There are many hypothetical technologies that have the power to transform the human experience even more profoundly than any that have gone before. Fusion power and self-replicating networked nanotech are two popular ones, but there are others that have the potential to be even more transformational. For example, personality upload (also called "brain emulation"). Why spend all your wealth rearranging the world we live in, when you can just create your own? An even bigger one is desire modification. Why spend all your wealth creating a better world, when you can make yourself like the one you're in?

I hope I live long enough to see some of this come to fruition. Buddha taught that desire was the root of suffering. When desire is modified to where it coincides what we already have, then suffering would logically turn to exuberance. Such technology could then have humans live in state of permanent blissfulness. Would such a state of mind then count as "real" or "induced" happiness and would the subject be able to tell the two apart. And then there are the infinite ways to abuse such a thing to coerce and brainwash people who are cannot protect their desire from being modified against their will.

Monday, September 03, 2012

Marriage Type Fit

Watched this TED talk on arranged and non-arranged marriages in India. The author cites the statistics gathered during the course of her research to make her case and draws some interesting conclusions.

Unfortunately, I do not have the vantage point of witnessing the social changes in India first hand during the last ten years - but I do see the what happens when the Indian marriage comes abroad.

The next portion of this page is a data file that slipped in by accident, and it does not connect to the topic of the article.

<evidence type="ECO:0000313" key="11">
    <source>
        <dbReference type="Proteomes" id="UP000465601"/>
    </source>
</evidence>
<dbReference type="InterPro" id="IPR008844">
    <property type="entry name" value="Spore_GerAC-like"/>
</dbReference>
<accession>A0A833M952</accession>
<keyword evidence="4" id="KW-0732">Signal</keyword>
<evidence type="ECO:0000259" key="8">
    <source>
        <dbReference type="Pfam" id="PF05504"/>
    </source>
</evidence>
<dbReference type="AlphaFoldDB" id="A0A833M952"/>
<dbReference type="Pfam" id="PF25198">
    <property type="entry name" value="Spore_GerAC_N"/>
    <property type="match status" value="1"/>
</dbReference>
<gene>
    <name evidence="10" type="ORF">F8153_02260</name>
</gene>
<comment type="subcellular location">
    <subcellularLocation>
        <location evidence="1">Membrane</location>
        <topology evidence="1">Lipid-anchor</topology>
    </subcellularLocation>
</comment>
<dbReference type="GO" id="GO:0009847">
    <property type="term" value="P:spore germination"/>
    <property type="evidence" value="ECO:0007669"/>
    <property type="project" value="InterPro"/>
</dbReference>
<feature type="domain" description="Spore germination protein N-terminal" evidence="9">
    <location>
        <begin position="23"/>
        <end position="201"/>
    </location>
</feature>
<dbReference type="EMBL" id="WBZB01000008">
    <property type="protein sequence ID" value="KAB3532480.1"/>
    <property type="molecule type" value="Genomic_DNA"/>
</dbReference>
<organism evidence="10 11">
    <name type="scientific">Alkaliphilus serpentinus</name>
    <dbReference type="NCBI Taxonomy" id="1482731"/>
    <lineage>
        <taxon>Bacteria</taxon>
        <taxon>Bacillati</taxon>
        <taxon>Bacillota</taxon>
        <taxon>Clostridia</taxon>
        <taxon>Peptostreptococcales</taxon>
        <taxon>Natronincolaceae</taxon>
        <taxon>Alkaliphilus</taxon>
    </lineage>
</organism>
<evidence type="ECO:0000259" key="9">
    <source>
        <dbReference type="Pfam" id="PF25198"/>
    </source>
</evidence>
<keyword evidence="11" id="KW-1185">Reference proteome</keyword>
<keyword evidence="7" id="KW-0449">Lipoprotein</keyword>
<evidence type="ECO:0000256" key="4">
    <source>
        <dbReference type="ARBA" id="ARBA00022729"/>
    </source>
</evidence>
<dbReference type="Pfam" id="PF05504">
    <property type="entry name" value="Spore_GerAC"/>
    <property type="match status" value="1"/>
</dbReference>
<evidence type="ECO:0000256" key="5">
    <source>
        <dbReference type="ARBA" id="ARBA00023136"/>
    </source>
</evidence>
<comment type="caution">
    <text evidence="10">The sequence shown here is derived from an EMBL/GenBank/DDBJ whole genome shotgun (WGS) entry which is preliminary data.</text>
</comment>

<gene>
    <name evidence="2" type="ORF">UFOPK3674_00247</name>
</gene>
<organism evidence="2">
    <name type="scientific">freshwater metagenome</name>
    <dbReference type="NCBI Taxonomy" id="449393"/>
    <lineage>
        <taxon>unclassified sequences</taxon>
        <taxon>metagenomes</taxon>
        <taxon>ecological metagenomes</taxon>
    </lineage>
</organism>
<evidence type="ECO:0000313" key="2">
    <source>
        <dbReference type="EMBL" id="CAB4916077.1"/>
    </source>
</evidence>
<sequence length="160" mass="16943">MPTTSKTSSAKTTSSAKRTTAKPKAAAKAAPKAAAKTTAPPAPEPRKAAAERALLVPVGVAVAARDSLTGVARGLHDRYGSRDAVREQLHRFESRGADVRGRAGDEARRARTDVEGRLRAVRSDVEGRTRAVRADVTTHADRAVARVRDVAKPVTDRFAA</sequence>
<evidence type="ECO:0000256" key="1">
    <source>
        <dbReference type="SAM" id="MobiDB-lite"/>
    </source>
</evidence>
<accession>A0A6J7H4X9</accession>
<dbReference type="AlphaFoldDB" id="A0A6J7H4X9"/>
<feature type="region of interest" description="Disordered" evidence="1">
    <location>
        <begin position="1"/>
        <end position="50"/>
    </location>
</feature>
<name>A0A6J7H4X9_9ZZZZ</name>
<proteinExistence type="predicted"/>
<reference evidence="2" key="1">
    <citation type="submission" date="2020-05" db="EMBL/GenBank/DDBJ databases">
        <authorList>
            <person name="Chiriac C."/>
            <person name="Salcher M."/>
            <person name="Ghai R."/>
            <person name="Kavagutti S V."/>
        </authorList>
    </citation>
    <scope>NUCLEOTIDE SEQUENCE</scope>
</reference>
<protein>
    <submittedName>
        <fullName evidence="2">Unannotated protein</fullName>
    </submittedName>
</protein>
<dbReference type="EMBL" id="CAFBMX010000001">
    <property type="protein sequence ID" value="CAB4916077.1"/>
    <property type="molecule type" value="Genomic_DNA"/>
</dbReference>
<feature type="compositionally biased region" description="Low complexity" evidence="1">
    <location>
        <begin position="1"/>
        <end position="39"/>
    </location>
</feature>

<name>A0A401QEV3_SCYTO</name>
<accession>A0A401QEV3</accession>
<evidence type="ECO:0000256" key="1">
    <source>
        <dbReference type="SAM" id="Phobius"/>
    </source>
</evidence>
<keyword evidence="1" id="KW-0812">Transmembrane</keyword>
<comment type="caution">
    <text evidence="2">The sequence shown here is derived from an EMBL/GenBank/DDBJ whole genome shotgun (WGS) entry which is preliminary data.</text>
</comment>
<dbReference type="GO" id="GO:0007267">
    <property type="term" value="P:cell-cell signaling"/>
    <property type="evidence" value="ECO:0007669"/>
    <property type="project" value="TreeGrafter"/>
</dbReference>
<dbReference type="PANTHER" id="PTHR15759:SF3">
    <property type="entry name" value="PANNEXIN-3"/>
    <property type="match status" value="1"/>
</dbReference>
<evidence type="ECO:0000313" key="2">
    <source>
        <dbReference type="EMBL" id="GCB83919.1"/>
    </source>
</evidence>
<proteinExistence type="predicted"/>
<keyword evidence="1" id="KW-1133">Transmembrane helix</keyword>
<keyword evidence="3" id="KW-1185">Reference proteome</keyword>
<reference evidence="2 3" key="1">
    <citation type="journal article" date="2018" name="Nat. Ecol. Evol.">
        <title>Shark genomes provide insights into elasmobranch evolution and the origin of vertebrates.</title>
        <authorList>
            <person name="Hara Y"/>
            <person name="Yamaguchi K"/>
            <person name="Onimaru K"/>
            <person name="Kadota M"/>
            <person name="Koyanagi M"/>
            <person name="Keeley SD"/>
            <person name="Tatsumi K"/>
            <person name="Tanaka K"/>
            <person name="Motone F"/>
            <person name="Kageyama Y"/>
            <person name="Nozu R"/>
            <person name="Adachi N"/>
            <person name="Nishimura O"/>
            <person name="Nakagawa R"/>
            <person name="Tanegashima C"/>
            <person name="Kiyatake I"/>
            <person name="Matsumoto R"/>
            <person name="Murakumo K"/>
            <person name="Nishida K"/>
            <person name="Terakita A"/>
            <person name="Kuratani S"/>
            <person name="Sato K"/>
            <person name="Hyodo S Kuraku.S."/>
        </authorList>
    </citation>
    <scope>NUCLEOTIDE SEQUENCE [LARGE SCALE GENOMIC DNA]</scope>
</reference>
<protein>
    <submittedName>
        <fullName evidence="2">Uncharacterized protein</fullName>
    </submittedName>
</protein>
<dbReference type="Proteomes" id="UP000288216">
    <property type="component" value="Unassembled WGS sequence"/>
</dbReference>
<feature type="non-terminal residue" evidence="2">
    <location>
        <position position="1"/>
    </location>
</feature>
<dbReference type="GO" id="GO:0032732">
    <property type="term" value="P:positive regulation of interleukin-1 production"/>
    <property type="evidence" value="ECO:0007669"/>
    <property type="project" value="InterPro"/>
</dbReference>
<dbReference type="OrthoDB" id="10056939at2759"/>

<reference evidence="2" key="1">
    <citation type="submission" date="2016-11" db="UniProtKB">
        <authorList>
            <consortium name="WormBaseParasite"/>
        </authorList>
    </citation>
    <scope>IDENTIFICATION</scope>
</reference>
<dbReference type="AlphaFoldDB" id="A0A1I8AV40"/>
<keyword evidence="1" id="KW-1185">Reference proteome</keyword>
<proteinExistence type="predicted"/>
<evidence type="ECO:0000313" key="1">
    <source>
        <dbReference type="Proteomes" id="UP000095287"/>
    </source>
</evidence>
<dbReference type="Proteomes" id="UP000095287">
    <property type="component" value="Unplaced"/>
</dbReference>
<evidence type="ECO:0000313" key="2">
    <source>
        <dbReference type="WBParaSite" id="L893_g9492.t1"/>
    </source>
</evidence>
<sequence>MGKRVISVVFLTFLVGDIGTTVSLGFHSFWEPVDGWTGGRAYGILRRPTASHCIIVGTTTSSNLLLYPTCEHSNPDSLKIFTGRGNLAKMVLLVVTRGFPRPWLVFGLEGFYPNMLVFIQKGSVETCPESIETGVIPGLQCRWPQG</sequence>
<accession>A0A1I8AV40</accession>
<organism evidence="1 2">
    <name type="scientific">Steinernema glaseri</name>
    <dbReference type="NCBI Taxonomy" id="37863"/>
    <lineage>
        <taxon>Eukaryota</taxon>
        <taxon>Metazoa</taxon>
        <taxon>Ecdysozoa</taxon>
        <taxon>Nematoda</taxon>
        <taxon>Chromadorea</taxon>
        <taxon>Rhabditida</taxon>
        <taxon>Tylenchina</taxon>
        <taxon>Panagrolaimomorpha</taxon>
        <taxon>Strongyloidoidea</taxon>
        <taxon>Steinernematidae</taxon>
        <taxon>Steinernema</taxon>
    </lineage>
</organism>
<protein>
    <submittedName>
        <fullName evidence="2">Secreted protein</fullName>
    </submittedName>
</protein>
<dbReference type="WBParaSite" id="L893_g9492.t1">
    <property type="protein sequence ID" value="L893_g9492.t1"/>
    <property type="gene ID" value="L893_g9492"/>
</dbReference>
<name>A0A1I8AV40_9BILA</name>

The couple in an arranged marriage tends to be a little awkward together when they are starting out. The party that has been abroad longer, guides the new arrival around until they get more sure-footed. The families tend to play a big part in their lives, where the support system would have been more physical and logistical back home, it turns into an emotional prop while abroad. Without having full knowledge or understanding of the dynamic between the couple, the respective families arrive at their version of the truth and often advocate that passionately to the detriment of the new marriage. The couple having met through the families, may feel like they do not fully "own" their relationship. But every once in a while, the counsel of the family elders does help the new couple.

When the marriage comes about without the involvement of the families, the couple is a lot more comfortable with each other - having history together, they have the ability to make independent decisions and are less in need of approval or validation from their families. If estranged from their families due to their decision to marry, chances are that the couple is forced to nurture inter-dependence which serves the marriage very well. They have a vested interest in making the marriage work to earn the respect of their families.